• More than 500 schools in Sri Lanka are without basic sanitary facilities
  • Only around 1,200 schools have science education going beyond Ordinary Level
  • Only 18% of Sri Lankans stay in cities (18% urbanisation)
  • 1.9% of GDP used for education (2015)
  • National early childhood care and education program 2014 budget is Rs. 22 million (0.008% of GDP)
  • 76% of rainwater is run-off water – so it goes into the ocean without being used
  • Between 2015 and 2016, four hundred thousand have left the shores of Sri Lanka for jobs abroad
  • 24,000 dead so far and 90,000 suffering from the disease with five to six dead per day – the CKDu burden
  • The cost of corruption as estimated by TISL in Sri Lanka is amounted to staggering Rs. 322 billion
  • In 2014, 250 State enterprises made losses
  • Post-harvest losses in fruits and vegetables – 30-40% of the production
  • The 2015 expenditure on fruits from abroad was Rs. 5,637 million (45 mkgs)
  • Fiscal deficit of Budget 2015 is 5.4% of GDP
  • 83% account penetration among all adults in Sri Lanka
  • In 2012 2.5 million of the population was above 60 years (12.5% of nation population)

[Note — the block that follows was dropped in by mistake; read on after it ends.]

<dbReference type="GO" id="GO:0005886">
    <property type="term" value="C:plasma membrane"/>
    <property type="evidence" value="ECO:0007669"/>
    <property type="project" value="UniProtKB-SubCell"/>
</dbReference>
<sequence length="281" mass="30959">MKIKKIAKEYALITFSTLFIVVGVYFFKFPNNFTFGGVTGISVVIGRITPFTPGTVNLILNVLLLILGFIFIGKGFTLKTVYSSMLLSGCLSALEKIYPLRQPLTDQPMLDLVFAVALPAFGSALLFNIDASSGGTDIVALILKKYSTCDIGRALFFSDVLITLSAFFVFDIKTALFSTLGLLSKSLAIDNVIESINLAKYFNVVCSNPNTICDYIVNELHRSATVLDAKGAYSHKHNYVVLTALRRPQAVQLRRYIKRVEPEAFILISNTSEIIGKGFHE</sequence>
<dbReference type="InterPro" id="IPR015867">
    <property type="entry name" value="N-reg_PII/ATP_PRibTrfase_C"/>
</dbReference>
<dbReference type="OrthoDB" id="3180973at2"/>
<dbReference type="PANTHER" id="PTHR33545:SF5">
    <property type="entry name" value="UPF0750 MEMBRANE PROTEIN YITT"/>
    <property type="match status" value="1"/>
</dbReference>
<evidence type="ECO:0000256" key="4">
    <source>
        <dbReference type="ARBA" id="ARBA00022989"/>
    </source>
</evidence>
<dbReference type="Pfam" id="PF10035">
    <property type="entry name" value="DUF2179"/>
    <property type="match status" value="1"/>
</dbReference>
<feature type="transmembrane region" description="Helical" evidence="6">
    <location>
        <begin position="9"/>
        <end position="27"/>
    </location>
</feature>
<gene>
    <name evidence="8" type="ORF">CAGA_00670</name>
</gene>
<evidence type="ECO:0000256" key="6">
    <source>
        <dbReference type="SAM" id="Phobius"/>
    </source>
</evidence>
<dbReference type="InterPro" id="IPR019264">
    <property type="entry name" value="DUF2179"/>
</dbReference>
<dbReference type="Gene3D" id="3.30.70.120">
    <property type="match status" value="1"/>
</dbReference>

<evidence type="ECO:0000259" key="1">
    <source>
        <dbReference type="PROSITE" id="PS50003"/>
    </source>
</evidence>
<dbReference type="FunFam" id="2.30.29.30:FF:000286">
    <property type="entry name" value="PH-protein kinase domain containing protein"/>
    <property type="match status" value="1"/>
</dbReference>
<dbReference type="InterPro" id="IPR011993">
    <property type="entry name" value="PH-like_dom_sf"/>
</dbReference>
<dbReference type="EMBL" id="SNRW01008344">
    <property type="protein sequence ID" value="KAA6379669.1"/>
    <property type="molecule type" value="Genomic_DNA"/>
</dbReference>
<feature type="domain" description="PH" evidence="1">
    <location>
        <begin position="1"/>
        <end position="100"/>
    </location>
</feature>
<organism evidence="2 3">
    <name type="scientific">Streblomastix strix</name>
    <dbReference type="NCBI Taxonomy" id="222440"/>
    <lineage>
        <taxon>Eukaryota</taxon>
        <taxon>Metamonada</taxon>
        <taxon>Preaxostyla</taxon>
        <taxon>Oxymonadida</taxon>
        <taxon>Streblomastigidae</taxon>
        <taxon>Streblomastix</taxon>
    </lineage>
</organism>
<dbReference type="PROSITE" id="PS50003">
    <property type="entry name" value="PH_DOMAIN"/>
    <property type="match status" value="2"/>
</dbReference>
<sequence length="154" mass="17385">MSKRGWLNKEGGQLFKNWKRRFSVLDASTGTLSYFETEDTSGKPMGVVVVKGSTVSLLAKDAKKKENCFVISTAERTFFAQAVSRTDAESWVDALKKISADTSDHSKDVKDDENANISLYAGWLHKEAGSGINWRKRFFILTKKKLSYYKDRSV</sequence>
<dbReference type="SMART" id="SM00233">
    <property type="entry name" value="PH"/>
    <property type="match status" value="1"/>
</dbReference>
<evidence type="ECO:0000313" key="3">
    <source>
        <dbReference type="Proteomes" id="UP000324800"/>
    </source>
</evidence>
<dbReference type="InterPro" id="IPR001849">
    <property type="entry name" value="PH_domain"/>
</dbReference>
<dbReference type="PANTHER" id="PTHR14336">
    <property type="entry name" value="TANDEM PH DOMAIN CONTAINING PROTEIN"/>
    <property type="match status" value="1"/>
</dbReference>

• 2016 World Press freedom Index Sri Lanka 141st from 180 countries. This is an improvement of 24 positions from last year and Sri Lanka became the country that rose most
  • 2016 Enabling Trade Index Sri Lanka was positioned in 103rd place among 136 countries
  • 2016 GDP growth slowed to 2.6% in 2Q, reflecting the impact of floods in May on agriculture and manufacturing
  • Only about 3.5% employees report occupational related accidents though mandatory to do so
  • Accident and Orthopaedic service of the National Hospital in Sri Lanka treated 102,321 accident victims in 2015 and 12% were occupational related
  • 500,000 man days are lost annually due to occupational health hazards (Dept. of Labour)
  • Due to lack of labour, apparel and textile sector factories are operating at 65% efficiency
  • Foreign Employment Ministry indicates that each month over 13,000 female workers seek foreign employment
  • Active internet users 6.09 million (27.4% penetration – June 2016)
  • Active social media users 3.5 million (17% penetration – Jan 2016)
  • 25.83 mobile connections! (124% vs population – 2016 Jan)
  • 4.2 million Facebook subscribers (18.9% penetration – June 2016) and 119,000 twitter users (Dec 2015)
  • 47 patients died of HIV in 2016 which is a 157% increase over 2015
  • Sri Lanka has had 6,168 research publications in the period 2010-2015